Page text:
June 23, 2015 | by Geoff Dyer
In memory of James Salter, who died last week, the Daily is republishing a series of essays from 2011, when Salter received The Paris Review’s Hadada Prize. In today’s piece, Geoff Dyer looks at Salter’s first novel, The Hunters.
To learn more about Salter, read his 1993 Art of Fiction interview or one of his stories from the magazine: “Sundays” (1966), “Am Strande von Tanger” (1968), “Via Negativa” (1972), and “Bangkok” (2003) are available in full online.
The Hunters (1957) was Salter’s first novel and remains the most concise expression of his talents. It is based closely on his own experience as a pilot flying combat missions in Korea. The war in the air proceeds in tandem with a near civil war on the ground as the pilots vie with each other to achieve the coveted five kills that will make them aces. The conflicting demands between ensuring the safety of comrades (the “sacred” duty of the wingman) and the individual daring—recklessness even—needed to shoot down MiGs threaten to destroy the central character, Cleve Connell.
In Burning the Days Salter recalls a friend’s advising him that “the original form of storytelling is someone saying, I was there and this is what I beheld.” As soon as he began writing, Salter knew that his time as a fighter pilot would give his storytelling this elemental immediacy and power. (The magnificent climactic scene of the novel involves an incident mentioned briefly in the memoir, when two planes, out of fuel, are forced to glide back to base.) Earlier still, when he was learning to fly, Salter had fallen under the spell of the most famous writer-pilot of them all, Antoine de Saint-Exupéry: “it was his knowledge I admired, his wholeness of mind, more than his exploits. ... In [his] footsteps I would follow.” (This tradition—or perhaps trajectory is a better word—has recently been extended by Jed Mercurio. Part of his novel Ascent (2007), about Soviet pilots flying MiGs in Korea, can be read as a commentary on—or duel with?—Salter, whose novel, presumably, served as template and inspiration.) Cassada has at its core an event that is in some ways a reworking of the kind of crisis imaginatively depicted by Saint-Exupéry in Night Flight as two lost planes drift past their landing strip, cut off from the earth by darkness and rain clouds. The Hunters contains a direct allusion to the master, a translation of the lyricism of Wind, Sand and Stars (“Below the sea of clouds lies eternity”) into the argot of the jet age, the dawn of the right stuff: “There was a mission when they conned across seas of eternity, never catching sight of the ground except at the beginning and end.” Not that Salter is lacking in his own lyric gifts. The experience of flight, the mysteries of the sky, remain as intoxicating and magical as they were for the pilots of propeller-driven biplanes:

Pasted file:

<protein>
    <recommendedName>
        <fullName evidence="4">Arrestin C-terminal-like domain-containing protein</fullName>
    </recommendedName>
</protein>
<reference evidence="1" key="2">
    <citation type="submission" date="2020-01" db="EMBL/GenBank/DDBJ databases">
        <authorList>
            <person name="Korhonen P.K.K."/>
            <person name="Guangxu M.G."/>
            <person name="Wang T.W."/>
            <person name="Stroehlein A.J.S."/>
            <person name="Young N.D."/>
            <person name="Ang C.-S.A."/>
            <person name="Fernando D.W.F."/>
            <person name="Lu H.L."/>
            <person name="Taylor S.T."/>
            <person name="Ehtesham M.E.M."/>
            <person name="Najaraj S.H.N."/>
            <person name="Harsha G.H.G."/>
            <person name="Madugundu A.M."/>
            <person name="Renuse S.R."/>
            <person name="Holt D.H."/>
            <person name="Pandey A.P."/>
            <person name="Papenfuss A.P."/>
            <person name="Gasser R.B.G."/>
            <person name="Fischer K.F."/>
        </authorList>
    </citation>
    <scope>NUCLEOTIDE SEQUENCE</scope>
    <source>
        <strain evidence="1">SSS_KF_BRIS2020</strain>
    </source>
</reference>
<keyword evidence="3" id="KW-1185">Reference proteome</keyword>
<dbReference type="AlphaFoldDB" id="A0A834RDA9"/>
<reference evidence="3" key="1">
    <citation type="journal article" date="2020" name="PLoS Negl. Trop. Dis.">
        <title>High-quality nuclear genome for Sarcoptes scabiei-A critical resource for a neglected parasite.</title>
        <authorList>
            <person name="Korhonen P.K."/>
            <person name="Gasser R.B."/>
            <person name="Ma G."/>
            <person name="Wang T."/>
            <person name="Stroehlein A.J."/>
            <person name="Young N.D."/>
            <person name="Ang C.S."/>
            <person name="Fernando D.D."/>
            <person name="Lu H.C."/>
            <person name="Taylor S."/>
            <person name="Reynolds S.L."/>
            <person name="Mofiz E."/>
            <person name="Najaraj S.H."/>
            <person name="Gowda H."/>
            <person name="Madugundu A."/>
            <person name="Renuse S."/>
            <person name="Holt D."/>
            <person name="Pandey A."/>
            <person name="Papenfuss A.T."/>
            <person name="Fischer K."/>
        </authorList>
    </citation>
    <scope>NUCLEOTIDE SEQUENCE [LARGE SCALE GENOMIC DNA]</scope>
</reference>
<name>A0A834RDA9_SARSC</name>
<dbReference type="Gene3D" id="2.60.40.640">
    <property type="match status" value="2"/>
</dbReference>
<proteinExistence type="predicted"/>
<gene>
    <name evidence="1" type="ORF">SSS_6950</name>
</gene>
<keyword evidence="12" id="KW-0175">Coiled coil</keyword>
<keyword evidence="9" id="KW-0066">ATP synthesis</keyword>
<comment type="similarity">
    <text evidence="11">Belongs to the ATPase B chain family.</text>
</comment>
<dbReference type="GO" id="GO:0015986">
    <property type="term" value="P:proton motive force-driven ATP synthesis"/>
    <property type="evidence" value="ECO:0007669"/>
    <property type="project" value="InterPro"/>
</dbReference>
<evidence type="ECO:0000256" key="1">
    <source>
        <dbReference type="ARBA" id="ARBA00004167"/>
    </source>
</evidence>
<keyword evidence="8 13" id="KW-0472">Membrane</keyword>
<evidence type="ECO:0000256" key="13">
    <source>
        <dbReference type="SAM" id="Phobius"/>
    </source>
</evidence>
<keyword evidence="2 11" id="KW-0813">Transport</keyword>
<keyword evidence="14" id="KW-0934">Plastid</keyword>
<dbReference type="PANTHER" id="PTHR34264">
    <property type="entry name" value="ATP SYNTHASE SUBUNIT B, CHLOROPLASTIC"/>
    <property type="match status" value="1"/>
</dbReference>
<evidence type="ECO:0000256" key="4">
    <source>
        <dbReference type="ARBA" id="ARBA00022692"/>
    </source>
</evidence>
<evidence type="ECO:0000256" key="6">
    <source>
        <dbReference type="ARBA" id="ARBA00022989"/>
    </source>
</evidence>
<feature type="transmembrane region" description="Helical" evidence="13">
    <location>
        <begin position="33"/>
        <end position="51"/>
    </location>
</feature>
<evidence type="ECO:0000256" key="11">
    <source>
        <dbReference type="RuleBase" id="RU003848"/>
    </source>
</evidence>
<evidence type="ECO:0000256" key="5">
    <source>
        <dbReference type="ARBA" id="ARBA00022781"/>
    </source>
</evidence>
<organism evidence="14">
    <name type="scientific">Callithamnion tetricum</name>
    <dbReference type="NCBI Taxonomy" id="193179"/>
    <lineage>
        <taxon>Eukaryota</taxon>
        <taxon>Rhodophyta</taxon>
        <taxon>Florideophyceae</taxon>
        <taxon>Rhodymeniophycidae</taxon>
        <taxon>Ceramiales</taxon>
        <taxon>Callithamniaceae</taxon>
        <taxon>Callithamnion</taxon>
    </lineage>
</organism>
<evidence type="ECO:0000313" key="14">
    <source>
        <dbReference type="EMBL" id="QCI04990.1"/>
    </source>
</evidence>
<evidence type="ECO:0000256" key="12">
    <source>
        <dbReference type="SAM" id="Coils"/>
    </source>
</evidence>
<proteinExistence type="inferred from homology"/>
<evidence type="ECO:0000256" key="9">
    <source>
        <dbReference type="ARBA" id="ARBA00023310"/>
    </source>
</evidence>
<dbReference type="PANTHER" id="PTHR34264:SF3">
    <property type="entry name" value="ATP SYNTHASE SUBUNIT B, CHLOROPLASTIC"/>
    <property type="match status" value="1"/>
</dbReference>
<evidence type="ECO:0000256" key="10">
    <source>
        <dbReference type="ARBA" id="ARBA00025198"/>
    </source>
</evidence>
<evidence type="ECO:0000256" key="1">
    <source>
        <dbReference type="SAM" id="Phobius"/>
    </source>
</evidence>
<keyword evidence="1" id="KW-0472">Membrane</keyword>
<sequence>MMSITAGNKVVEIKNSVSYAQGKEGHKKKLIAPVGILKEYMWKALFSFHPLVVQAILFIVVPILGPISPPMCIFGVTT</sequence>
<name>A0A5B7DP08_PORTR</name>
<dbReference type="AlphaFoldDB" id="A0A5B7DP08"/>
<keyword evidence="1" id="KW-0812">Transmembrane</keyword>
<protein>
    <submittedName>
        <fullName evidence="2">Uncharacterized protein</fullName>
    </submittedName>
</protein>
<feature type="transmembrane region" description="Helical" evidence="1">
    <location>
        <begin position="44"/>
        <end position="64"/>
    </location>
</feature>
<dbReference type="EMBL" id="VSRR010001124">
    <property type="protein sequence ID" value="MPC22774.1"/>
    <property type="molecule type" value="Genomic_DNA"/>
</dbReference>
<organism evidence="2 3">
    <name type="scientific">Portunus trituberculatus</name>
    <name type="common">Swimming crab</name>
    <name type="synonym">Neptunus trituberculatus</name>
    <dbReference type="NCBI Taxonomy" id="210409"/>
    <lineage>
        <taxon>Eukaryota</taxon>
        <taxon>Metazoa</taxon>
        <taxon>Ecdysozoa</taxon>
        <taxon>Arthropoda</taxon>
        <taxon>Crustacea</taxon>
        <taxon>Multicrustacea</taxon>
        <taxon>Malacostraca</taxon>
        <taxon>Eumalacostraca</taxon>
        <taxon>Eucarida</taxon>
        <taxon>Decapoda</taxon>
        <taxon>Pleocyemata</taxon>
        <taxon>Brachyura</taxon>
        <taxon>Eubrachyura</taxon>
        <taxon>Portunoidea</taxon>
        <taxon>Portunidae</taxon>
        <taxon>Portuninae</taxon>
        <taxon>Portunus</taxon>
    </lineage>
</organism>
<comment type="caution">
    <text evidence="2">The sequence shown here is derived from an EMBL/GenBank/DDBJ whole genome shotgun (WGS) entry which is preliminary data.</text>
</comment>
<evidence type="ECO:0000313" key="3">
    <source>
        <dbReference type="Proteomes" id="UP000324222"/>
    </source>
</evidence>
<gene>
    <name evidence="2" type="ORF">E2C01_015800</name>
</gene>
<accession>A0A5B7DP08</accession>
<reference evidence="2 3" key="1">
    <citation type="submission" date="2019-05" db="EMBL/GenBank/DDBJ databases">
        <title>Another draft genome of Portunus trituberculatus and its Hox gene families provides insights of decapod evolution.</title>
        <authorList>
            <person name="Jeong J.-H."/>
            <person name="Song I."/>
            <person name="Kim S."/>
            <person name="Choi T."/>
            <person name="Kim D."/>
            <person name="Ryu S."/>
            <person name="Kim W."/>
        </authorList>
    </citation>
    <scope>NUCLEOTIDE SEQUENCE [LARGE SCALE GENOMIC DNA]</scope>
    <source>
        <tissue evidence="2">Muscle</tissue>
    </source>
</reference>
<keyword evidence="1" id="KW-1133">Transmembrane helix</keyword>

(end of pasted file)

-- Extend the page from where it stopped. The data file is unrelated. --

Suddenly Pell called out something at three o’clock. Cleve looked. He could not tell what it was at first. Far out, a strange, dreamy rain was falling, silver and wavering. It was a group of drop tanks, tumbling down from above, the fuel and vapor streaming from them. Cleve counted them at a glance. There were a dozen or more, going down like thin cries fading in silence. That many tanks meant MiGs. He searched the sky above, but saw nothing.
June 22, 2015 | by The Paris Review
We were sad to learn that James Salter died on Friday at ninety. “He once called himself a ‘frotteur,’ saying he liked to rub words between his fingers,” Louisa Thomas wrote today in Grantland. “He wrote for the ear, not the eye, in lines that are long and unspooling or short and taut as bowstrings … It is in their quiet accumulation, the way they weave together, that they become transparent, graceful, and devastating.”
Salter had a long affiliation with The Paris Review; the quarterly published many of his stories, beginning with “Sundays”, which appeared in our Summer 1966 issue. George Plimpton published Salter’s novel A Sport and a Pastime through Paris Review Editions, a short-lived imprint attached to Doubleday. “Although I have never managed to appear on the masthead, which has innumerable people on it,” Salter said in his 1993 Art of Fiction interview, “I feel I am a member of the family.”
In 2011, we awarded Salter our Hadada Prize, given annually to a “distinguished member of the literary community who has demonstrated a strong and unique commitment to literature.” This week, to celebrate and remember him, the Daily will rerun a series of pieces about him written in anticipation of that award. To begin, we’re reprinting his acceptance speech, given April 12, 2011.
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April 3, 2015 | by Chris Oliveros